Pedestrian deaths nearly doubled
NASSAU, BAHAMAS – Fatal car crashes trended upward once again in 2018 with a reported 29 per cent increase in deaths involving motor vehicles, according to statistics released by Commissioner of Police Anthony Ferguson this week.
There were 63 traffic accidents last year which resulted in 69 deaths.
In 2017, 54 people were killed in traffic accidents.
This represented a 23 per cent increase over 44 people killed in car accidents in 2016.
According to the data for 2018, of the 69 deaths, 31 were pedestrians; 20 were drivers; 12 were passengers; three were bicyclists and another three were motorcyclists.
The number of pedestrians killed last year is nearly double the 16 pedestrians killed in 2017.
More than three times as many men were killed as women last year — 53 men and 16 women.
Traffic deaths were also more prevalent among people between ages 46 and 55.
Sixteen people were killed in this group.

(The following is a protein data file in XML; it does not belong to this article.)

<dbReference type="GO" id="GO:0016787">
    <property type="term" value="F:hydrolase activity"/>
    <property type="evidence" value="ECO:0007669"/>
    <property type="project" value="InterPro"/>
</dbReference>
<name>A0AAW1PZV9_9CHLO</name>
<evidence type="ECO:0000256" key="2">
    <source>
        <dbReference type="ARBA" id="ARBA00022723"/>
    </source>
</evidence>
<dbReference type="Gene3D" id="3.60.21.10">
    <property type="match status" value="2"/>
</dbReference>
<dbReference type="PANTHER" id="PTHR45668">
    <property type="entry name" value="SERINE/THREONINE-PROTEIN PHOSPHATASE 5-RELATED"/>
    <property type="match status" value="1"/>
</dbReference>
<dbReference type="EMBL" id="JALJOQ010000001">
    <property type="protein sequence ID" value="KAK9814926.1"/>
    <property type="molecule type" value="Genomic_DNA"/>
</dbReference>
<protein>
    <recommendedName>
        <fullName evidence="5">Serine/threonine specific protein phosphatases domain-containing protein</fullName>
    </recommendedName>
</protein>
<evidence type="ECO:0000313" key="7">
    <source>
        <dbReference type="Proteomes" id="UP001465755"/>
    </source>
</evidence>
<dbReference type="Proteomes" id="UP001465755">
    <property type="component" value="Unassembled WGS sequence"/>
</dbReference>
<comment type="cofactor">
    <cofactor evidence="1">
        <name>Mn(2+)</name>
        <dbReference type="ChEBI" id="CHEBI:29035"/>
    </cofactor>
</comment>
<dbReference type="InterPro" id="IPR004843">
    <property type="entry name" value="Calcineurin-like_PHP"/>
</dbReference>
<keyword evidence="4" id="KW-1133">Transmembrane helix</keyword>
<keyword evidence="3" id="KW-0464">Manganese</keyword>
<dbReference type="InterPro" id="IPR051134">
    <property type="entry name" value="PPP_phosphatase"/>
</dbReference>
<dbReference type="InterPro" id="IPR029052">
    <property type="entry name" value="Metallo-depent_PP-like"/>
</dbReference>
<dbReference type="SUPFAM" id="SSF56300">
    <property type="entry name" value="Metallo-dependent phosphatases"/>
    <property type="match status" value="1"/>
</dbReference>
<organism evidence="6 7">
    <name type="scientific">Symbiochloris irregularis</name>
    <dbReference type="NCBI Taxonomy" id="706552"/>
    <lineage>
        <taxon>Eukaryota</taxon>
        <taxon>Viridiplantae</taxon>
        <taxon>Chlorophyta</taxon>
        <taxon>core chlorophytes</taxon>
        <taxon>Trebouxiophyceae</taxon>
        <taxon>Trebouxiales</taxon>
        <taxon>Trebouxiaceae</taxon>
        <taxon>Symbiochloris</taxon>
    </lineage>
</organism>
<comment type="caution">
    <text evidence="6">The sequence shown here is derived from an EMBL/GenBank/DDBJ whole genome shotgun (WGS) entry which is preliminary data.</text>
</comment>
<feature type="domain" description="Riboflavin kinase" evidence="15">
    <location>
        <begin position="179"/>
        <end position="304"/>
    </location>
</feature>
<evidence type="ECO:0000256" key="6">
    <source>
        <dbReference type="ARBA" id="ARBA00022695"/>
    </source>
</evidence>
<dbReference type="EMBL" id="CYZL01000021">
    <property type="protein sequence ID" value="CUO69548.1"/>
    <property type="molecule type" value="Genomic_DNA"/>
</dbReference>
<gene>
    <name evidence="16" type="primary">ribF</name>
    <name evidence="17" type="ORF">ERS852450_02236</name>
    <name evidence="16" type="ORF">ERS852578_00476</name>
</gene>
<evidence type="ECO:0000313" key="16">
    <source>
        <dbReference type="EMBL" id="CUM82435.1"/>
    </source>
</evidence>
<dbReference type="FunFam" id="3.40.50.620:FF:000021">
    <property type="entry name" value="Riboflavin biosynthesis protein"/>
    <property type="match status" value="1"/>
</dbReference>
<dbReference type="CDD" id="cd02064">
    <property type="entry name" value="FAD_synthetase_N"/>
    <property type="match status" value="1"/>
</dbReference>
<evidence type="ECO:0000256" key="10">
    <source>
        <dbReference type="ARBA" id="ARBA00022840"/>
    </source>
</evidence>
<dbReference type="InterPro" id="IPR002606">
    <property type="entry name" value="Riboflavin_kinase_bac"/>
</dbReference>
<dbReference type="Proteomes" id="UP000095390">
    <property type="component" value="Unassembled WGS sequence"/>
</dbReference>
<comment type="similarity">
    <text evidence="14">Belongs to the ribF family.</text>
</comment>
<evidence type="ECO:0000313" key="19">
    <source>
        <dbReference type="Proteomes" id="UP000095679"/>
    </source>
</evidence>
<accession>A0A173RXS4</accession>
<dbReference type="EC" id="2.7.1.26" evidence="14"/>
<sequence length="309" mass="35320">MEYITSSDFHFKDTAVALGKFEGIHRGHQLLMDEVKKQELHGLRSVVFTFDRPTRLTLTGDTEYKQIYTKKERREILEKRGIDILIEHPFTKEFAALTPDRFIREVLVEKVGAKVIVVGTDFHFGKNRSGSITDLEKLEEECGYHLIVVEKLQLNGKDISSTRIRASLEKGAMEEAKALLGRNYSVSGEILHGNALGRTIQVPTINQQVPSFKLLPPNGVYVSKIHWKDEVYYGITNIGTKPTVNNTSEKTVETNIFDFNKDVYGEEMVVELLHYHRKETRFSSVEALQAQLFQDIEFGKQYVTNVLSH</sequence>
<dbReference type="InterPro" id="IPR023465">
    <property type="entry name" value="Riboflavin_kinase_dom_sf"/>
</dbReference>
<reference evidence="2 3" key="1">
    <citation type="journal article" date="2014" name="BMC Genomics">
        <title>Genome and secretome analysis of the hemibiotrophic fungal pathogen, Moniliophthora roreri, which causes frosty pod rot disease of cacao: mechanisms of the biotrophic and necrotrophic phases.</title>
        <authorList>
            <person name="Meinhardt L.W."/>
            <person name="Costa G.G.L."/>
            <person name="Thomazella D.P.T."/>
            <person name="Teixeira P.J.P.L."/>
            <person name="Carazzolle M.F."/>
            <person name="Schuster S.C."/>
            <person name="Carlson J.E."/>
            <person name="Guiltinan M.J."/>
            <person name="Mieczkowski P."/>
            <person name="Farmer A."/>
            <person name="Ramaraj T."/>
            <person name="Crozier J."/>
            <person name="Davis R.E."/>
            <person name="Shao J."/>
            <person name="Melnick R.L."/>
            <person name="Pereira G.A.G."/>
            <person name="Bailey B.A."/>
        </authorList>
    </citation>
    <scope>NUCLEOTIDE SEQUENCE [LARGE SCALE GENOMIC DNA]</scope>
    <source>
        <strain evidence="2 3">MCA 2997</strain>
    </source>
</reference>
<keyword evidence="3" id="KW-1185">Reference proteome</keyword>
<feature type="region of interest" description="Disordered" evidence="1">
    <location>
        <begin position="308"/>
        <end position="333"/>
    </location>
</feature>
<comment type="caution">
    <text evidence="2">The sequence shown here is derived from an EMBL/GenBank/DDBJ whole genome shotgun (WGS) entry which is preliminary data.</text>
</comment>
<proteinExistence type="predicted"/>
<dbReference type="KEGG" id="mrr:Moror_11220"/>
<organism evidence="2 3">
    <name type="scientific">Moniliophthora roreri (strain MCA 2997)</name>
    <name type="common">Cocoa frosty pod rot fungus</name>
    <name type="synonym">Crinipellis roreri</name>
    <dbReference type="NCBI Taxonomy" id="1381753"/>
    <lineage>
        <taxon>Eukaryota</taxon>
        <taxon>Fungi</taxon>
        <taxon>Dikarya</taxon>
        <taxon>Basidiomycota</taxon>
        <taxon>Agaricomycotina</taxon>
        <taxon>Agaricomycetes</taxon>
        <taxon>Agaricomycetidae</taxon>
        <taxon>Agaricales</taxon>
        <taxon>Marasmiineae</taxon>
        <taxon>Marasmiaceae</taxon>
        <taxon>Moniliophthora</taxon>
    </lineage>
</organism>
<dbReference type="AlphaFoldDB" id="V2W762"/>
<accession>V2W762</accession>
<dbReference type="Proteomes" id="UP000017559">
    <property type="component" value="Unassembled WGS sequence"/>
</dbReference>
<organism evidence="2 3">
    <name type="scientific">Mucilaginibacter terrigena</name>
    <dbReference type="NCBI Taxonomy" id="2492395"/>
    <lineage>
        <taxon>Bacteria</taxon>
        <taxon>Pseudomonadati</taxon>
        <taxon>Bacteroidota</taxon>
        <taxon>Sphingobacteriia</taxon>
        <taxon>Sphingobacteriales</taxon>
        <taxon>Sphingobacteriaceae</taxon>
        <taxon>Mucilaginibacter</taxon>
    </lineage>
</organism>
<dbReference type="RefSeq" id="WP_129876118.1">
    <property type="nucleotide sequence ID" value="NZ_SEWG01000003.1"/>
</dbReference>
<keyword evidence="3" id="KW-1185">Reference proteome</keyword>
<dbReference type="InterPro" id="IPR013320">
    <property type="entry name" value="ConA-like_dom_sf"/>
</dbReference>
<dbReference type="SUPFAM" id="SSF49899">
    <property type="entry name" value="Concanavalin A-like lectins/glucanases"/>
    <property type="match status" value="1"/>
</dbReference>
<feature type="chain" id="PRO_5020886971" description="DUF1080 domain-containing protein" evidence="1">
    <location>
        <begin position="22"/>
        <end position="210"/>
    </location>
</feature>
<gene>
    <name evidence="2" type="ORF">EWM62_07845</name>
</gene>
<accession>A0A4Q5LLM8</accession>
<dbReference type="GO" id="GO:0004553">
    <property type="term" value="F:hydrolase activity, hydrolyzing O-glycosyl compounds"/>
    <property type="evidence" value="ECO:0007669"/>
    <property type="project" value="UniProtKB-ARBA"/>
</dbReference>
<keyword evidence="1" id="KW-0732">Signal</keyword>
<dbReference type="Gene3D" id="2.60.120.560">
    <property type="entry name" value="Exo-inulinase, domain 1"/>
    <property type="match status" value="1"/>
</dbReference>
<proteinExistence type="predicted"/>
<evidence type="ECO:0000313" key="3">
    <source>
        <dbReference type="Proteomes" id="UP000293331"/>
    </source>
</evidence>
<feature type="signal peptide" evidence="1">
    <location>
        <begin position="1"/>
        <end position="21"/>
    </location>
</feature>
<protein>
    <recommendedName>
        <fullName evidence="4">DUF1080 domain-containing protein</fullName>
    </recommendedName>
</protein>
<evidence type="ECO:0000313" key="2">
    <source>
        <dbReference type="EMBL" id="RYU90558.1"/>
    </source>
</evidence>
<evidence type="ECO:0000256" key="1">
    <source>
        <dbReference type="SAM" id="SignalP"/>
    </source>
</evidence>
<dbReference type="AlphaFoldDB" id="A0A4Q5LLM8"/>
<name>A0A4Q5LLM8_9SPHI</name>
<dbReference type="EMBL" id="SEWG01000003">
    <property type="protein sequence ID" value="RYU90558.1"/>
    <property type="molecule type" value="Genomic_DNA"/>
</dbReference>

This represents an increase in traffic deaths in this age bracket, which saw eight people between 46 and 55 killed in 2017.
In 2018, 15 people between the ages 26 and 35 were killed; 14 between 36 and 45; 12 between 18 and 25; another six, 66 and over; three, 17 and under; and three between 56 and 65.
A closer look at the data shows that that vast majority of these deaths occurred on New Providence and Grand Bahama.
Of the 69 traffic fatalities, 42 took place on New Providence; 11 on Grand Bahama; four on Abaco; three on Eleuthera; and one each of the islands of Exuma, Long Island and San Salvador.
During his annual ‘Meet the Press’ at police headquarters, the commissioner highlighted the number of traffic fatalities last year and said it was a “major concern”.
He said the police force made steps to increase road safety and will continue to focus on limiting these incidents in the upcoming year.
“Having assessed the traffic statistics in those areas, 25 new motorcycles were deployed to assist in the management of road safety,” Ferguson told the media.
“Thirteen cycles were assigned to New Providence, five to Grand Bahama, two each to Abaco and Exuma and one each to Long Island, Eleuthera and Cat Island, as we recognized the streets in those areas as somewhat dangerous.”
Of the traffic victims last year; 51 were Bahamian and 13 were Haitian.
Other nationalities, including American, Jamaican, Indian, Filipino and Indonesian made up the other six deaths.